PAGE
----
As readers of this blog know, the Chinese courts need “foreign-related legal personnel” in many areas. Those include working on cross-border cases across a broad range of procedural and substantive areas, undertaking research related to cross-border judicial policy and cross-border legal issues that have an impact on the judiciary, as well as working on a range of issues related to the SPC’s and lower courts’ interactions with the outside world.
Court cooperation with universities
The SPC has designated a number of China’s leading law schools and legal research institutions as Belt & Road research bases, including: the International Law Institute of the China Academy of Social Sciences; Tsinghua University School of Law; Wuhan University School of Law, Southwest University of Political Science and Law; China University of Political Science and Law, Shanghai University of Political Science and Law; Dalian Maritime University, and East China University of Political Science and Law. The SPC is thus able to draw on the research capacities of China’s law schools and involve law students in the legal issues facing the Chinese courts. Participating in this research can also motivate students to enter the courts after graduation.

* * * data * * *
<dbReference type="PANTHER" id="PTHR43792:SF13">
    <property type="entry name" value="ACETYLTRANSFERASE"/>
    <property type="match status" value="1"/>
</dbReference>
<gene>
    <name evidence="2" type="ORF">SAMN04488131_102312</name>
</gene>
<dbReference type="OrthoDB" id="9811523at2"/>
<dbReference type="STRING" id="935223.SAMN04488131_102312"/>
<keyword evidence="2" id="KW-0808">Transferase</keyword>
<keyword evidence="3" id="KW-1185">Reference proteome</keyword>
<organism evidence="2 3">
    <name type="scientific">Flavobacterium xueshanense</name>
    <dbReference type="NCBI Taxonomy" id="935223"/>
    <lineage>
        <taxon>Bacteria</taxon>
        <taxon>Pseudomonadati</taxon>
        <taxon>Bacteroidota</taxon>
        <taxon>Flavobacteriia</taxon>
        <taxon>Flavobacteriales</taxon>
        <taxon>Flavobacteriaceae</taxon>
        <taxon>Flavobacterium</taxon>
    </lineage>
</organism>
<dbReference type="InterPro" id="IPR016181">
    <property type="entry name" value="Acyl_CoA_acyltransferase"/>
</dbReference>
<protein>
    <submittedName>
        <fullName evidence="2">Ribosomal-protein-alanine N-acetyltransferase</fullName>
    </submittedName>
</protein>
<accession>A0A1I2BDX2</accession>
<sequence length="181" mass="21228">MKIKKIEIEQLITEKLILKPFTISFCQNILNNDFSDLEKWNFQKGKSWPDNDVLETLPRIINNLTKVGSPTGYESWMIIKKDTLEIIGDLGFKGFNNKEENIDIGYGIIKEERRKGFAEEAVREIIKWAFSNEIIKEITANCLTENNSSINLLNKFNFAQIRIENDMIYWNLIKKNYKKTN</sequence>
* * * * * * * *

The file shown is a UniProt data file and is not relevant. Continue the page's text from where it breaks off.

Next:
Law students apply to become judges assistants after graduation for a variety of reasons. Some become further interested after internships (see this blogpost on SPC interns–a version with more data may appear later). Other law school graduates are motivated by presentations by outstanding judges at their law school (SPC Judge Gao Xiaoli’s 2015 talk at the Peking University School of Transnational Law earned her many new fans), while still others recognized that a job “in the system” would resolve their hukou problems and enable them to live in Beijing, Shanghai, or other major cities. Yet others are motivated to use their education in the service of the public. I can say with authority that law graduates with knowledge of transnational law, fluency in English (and other foreign languages) are working as legal assistants in courts all over China. Recruitment of legal assistants is a local matter, so the #4 Civil Division of the SPC (in charge of foreign commercial matters) and likely the Political Department of the SPC (in charge of personnel) lacks statistics on the number of “foreign-related legal personnel” working in the local courts.